The unifying idea of the wandering Ta Shu telling the stories of the old explorers came to Robinson "like a gift." It was one of those "solutions to a technical problem that then become the most beloved thing." Or perhaps, he allows, it was his experience in the 1970s roving through the beaches of the Hawaiian Islands, losing track of time, that gave rise to the idea of Ta Shu. Robinson has hiked not only in Hawaii but in the Sierras, the antipodes, the Himalayas and Buddhist Nepal; Ram Dass, he offers, was an inspiration to him in that great transition of the '70s from drug culture to meditative practice. "The radical politics and Zen spiritualism of the '60s and early '70s certainly did shape my aesthetic and my mission as a writer," he says.
Robinson has since put his body on the line in the service of his writing. On his first trip to Antarctica in November/December 1995, underwritten by a National Science Foundation program that brings artists and writers to the Pole, Robinson visited remote outposts, talking with some of the same scientists he had consulted for the Mars project. Antarctica, it turns out, is a great laboratory for the study of Mars, because of its topographical similarities. "I had never been in a helicopter before. They call them flying refrigerators!"
In Antarctica a childlike sense of timelessness took hold of him. In that impossibly hostile landscape, one simply could not organize one's day in a civilized manner, he recalls. Some of the things he found there were "so science fictional I couldn't believe it," like the neutrino detection apparatus that uses the earth itself as a filter and the polar ice cap as a lens: a blue glow from the ice reveals the presence of subatomic particles from supernovas light years away.
"There was a lucky star over the whole experience," he says. He wrote Antarctica in two short bursts. Recently, Robinson was pleased to learn that his book (already published in its HarperCollins U.K. edition) was on sale at the NSF visitor's shop in Antarctica. It was a big hit among the Antarcticans. "You got it right!" one veteran of many winters told him.
Robinson's road with publishers has been smooth, informed by what he likes to call a sensible team spirit. He has only praise for agent Ralph Vicinanza, who has repped him since his previous agent, Patrick Delahunt, retired in the late 1980s. "In his last act as a good agent, Patrick found his clients another good one to recommend, which was Ralph," says Robinson.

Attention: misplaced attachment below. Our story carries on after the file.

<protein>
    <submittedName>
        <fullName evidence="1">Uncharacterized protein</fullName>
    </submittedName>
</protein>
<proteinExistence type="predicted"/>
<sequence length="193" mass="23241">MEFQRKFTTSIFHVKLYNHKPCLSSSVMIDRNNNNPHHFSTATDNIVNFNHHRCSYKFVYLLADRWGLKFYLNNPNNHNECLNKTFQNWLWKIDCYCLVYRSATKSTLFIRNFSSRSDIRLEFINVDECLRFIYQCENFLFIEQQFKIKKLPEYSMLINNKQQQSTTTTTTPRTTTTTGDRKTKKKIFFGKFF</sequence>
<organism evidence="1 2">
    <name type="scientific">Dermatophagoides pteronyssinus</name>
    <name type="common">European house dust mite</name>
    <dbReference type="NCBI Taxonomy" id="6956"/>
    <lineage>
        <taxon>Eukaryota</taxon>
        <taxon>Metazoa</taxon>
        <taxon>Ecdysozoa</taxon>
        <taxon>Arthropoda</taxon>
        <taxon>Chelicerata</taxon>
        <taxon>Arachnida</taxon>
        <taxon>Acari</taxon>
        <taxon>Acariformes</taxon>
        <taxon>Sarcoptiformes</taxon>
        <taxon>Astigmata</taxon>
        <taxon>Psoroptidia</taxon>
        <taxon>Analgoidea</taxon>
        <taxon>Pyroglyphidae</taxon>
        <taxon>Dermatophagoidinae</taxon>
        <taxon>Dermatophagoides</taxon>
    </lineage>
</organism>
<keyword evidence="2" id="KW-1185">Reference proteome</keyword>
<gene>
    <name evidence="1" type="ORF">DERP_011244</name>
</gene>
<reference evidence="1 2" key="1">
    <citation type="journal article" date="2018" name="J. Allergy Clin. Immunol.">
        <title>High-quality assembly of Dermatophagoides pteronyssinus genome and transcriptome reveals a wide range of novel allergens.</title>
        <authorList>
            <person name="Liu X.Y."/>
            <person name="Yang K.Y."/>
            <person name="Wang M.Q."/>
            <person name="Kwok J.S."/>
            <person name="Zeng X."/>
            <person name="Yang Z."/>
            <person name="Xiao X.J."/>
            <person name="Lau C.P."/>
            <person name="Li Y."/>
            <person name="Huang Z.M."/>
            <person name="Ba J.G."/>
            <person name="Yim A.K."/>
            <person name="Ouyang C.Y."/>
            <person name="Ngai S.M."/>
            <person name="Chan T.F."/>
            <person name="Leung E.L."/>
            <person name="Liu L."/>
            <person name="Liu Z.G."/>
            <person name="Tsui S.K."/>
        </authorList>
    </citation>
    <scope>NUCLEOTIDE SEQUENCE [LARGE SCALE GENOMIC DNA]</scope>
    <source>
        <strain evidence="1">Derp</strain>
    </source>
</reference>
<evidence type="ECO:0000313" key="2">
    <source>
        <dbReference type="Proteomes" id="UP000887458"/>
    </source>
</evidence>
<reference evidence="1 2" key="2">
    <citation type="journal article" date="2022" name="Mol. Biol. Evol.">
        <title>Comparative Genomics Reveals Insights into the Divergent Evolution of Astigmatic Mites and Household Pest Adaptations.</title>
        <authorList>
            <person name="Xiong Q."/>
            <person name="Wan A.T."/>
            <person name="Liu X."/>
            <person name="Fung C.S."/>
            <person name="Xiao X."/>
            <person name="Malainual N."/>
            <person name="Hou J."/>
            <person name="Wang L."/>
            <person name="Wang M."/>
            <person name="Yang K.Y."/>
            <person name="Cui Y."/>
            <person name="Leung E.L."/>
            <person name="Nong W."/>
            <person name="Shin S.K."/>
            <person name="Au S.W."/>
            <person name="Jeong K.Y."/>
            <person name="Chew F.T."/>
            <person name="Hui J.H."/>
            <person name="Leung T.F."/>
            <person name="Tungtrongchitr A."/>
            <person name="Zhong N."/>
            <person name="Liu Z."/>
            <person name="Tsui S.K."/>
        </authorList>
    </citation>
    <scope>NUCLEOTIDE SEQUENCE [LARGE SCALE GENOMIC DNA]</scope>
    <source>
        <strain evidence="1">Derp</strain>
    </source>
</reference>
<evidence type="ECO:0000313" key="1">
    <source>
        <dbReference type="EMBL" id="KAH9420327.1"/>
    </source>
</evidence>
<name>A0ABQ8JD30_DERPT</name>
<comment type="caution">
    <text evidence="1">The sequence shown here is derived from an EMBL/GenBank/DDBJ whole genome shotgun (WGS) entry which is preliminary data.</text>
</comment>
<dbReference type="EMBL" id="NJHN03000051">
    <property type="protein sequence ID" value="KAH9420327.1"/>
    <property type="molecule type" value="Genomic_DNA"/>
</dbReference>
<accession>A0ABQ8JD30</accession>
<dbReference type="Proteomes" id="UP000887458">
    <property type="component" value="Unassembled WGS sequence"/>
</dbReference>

His first novel, The Wild Shore, was the book that relaunched the Ace Specials, a series of trade paperbacks designed to introduce new writers. There followed a second Ace book, and several books with Tor, before Robinson migrated to Bantam for the Mars series. At Bantam he worked with such editors as Lou Aronica, Jennifer Hershey and Tom Dupree (now all at Avon). His current editor is Pat LoBrutto.
As the interview winds down, we linger by a bookcase near the kitchen where the precious original accounts of polar explorations found in old bookstores have their special place on a high shelf. This evokes memories of other old things: while in New Zealand for a recent conference, Robinson visited a museum in which artifacts of the Scott expedition were supposed to be on display. In fact, they were hidden in a box under a stairway while things were being reorganized. It took some doing to get to them, but then he was able to hold in his hands the shards of a certain Emperor penguin egg members of Scott's expedition had risked their lives to obtain. In Antarctica, Robinson advocates returning such artifacts to their original sites. How much more inspiring for visitors to actually come upon them in situ.
What are we to make of interests as diverse as the flagstone tiles arrayed on his balcony -- from the cracked shell of an Emporer penguin egg to the landscape of Mars, conservation, music, Buddhism and the antipode? "That's what a novel is for me -- a bunch of competing desires that I have to reconcile in each sentence, a series of problem-solving decisions. So there's a certain fine process of writing that I truly love." Robinson peers out the window at his terrace as another image strikes him. "It's like hiking in the mountains, where every footstep is a tiny little problem that you solve by where you choose to walk."